|Posted by [email protected] on July 25, 2018 at 4:30 PM||comments (0)|
After a long hiatus, our C.A.R. Society is back up and running!
We are making updates and changes to our Society as a whole, along with our website.
Please be sure to check back for more details and updates, as well as our calendar with all the events taking place for the 2018-2019 year.
Our Members Only section is being redone and will be online soon. In the meantime, feel free to email me at [email protected] with any questions, photos, suggestions, or just to say hello.
Thank you to all our members, we are 53 members strong! And we couldn't be here without you.
In C.A.R. Service,
Mandy D., Senior Society Vice President
|Posted by [email protected] on September 11, 2012 at 12:20 AM||comments (0)|
200th Anniversary of War of 1812
Sometimes referred to as America’s "Second war for Independance”, the War of 1812 was a military conflict between America and Great Britain spurred by restrictions on trade, impressment of American merchant sailors into the British Navy, British support of Native American tribes against American expansion and possible American desire to annex Canada. The war lasted 2 years and 8 months and British bombardment of Fort McHenry prompted Francis Scott Key to write what would become our national anthem – The Star Spangled Banner.
225th Anniversary of the U.S. Constitution
The United States Constitution was ratified on September 17, 1787 making 2012 the 225th anniversary of this important document! The Constitution is the work of several men directly and indirectly. The three most noteable people whose work influenced the Constitution but who were not involved in its writing are: Thomas Jefferson, John Adams and Thomas Paine. The group of men involved in the writing of the Constitution are generally referred to as the ’’framers’’. Learn more about the U. S. Constitution in the next newsletter!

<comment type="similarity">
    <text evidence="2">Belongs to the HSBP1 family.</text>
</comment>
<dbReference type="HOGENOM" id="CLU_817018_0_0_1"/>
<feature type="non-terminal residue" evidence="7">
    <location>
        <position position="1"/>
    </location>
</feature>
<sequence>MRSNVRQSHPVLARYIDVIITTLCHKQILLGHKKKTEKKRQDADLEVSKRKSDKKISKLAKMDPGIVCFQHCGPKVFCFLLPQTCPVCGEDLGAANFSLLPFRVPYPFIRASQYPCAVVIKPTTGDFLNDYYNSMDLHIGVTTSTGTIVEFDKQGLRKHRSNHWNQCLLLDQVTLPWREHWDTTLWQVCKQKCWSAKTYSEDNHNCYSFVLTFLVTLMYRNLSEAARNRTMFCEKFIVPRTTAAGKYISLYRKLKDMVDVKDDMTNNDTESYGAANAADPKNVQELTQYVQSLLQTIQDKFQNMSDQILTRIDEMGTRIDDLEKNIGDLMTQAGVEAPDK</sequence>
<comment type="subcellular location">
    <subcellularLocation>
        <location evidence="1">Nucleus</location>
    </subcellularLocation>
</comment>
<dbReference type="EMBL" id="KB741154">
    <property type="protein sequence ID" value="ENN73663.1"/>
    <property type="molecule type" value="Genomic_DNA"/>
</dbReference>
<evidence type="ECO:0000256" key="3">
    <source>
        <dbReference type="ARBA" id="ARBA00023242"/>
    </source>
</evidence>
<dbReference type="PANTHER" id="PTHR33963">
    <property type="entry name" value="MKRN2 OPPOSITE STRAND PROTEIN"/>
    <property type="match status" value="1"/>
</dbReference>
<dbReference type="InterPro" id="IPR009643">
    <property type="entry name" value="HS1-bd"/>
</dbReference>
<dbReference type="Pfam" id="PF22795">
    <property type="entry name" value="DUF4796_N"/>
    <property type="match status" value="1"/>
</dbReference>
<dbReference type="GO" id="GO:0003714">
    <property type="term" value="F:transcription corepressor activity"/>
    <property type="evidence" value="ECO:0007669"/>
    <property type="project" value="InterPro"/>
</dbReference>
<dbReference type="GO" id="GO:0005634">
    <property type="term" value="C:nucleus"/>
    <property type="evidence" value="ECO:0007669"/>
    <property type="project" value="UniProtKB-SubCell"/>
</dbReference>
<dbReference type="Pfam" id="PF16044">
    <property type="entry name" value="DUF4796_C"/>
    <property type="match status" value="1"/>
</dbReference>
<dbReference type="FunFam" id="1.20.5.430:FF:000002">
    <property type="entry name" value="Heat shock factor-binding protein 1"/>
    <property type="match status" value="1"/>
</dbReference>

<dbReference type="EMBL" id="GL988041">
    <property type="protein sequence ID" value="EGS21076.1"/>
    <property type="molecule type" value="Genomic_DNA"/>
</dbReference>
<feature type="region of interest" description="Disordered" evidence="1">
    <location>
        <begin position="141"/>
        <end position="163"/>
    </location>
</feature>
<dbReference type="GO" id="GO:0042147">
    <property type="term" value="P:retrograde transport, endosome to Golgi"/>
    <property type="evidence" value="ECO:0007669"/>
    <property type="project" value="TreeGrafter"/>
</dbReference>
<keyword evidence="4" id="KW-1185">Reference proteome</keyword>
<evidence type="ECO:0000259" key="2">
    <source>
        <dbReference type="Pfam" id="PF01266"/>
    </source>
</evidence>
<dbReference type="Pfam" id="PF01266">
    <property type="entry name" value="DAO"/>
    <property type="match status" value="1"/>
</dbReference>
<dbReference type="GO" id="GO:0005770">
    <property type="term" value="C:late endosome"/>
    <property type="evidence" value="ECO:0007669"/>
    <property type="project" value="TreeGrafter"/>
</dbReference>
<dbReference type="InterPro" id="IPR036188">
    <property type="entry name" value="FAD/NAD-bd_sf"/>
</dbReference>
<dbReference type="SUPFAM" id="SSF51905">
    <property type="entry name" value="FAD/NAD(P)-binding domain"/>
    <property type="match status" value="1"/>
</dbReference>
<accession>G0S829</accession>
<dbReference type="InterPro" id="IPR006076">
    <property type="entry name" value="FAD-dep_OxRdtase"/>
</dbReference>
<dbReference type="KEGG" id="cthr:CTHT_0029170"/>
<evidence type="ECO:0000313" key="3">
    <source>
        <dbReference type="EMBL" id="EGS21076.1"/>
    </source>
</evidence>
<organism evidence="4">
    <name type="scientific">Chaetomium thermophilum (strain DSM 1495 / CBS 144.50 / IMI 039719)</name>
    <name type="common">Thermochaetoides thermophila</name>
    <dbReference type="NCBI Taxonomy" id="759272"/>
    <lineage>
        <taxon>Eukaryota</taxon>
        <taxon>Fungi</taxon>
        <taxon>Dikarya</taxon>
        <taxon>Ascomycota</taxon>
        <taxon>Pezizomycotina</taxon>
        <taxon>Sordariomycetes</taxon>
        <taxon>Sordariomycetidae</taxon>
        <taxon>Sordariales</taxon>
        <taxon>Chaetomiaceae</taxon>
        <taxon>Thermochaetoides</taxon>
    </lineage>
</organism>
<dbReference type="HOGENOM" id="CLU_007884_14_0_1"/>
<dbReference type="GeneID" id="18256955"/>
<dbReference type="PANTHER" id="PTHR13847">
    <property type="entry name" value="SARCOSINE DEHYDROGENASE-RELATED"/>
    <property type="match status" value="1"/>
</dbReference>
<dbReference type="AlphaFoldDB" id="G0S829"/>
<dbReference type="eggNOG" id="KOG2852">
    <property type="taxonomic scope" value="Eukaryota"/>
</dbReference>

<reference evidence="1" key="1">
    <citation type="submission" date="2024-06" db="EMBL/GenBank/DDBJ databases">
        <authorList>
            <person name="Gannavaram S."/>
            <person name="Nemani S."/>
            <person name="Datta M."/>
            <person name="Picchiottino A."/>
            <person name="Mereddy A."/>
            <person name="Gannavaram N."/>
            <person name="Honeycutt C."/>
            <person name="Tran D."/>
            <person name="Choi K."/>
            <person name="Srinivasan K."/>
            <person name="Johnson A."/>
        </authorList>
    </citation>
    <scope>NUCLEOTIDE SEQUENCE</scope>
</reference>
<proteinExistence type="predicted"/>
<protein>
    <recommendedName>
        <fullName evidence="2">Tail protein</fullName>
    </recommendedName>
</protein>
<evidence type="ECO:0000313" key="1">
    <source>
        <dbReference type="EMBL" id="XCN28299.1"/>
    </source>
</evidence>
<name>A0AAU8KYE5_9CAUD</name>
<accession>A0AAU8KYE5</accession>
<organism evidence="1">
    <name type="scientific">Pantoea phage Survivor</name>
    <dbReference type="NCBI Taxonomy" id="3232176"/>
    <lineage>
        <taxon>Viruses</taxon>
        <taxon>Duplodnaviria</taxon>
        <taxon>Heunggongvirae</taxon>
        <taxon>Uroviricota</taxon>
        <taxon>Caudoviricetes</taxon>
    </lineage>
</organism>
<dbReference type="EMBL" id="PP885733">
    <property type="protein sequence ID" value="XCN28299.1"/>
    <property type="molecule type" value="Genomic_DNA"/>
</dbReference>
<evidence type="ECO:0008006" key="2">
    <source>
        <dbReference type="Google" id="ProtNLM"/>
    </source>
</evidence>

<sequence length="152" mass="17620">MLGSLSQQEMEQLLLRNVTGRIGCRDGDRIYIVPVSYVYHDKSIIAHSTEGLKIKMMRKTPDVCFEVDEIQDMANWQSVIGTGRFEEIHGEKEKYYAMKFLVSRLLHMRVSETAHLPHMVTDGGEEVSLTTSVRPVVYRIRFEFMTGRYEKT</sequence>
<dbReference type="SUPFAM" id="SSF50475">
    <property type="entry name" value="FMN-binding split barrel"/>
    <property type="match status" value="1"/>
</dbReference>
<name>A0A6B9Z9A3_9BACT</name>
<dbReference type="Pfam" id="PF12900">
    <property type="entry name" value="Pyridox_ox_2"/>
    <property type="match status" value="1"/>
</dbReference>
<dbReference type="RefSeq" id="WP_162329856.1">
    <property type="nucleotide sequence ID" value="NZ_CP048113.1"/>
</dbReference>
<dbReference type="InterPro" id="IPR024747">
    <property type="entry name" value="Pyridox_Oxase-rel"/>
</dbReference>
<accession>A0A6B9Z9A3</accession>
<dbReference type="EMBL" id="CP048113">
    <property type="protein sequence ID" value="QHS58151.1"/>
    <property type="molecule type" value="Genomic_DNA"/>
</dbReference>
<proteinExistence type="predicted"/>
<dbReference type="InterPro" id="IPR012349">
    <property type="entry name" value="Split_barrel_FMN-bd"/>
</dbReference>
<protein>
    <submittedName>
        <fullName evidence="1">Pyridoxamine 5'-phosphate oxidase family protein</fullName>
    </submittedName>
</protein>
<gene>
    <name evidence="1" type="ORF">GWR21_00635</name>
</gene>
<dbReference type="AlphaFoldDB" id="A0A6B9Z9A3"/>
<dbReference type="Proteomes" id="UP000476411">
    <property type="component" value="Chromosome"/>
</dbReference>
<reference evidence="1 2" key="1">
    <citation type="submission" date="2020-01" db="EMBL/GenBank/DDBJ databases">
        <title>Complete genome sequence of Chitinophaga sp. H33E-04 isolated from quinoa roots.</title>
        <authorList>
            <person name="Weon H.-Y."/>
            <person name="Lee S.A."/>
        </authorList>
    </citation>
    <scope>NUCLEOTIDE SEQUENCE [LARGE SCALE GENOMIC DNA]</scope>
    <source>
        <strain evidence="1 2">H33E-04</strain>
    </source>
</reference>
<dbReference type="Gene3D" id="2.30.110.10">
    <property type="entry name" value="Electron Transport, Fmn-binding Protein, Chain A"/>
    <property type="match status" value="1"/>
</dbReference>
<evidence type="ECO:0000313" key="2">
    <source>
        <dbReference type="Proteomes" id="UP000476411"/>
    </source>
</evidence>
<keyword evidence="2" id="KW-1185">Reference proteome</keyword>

|Posted by [email protected] on April 5, 2012 at 10:15 PM||comments (0)|
During the month of March Lieutenant George Nixon, Sr. Society CAR members and Mission Viejo Chapter members of the NSDAR welcomed home troops returning to Camp Pendleton with cards & hugs!
|Posted by [email protected] on April 5, 2012 at 9:55 PM||comments (0)|
Running now through September 9, 2012 this exhibit at the Bowers Museum in Santa Ana, CA highlights California's "native" gold found in some of the state's most important historic mines. Gold rush memorabilia adds to this exhibit's emphasis on early California history.
|Posted by [email protected] on April 5, 2012 at 9:45 PM||comments (0)|
This traveling exhibit can be viewed at the Ronald Reagan Presidential Library and Museum in Simi Valley, CA now until May 18, 2012. This exhibit originated at Mount Vernon, George Washington's home and features an image of Washington on his horse Blueskin, as well as 100 original objects associated with the Washingtons including his spyglass, his dentures (!) and her jewelry.
|Posted by [email protected] on January 30, 2012 at 8:05 PM||comments (0)|
One of our country's most famous patriotic songs "The Battle Hymn of the Republic" written by Julia Ward Howe was first published in February of 1862. Mrs. Howe (May 27, 1819 - October 17, 1910) was inspired to write this song after meeting President Lincoln on a trip to the Washington, D.C. in 1861. It quickly became one of the most popular songs of the Union during the Civil War. She was a prominent poet and activist for women's rights and both she and her husband Samuel Gridley Howe were abolitionists and strong supporters of the Union during the war between the states. She became the founder and president of the Association of American Women, which sought equal education for women, and she was the first woman elected to the American Academy of Arts and Letters. In 1987 her image graced a 14 cent U.S. Postal stamp.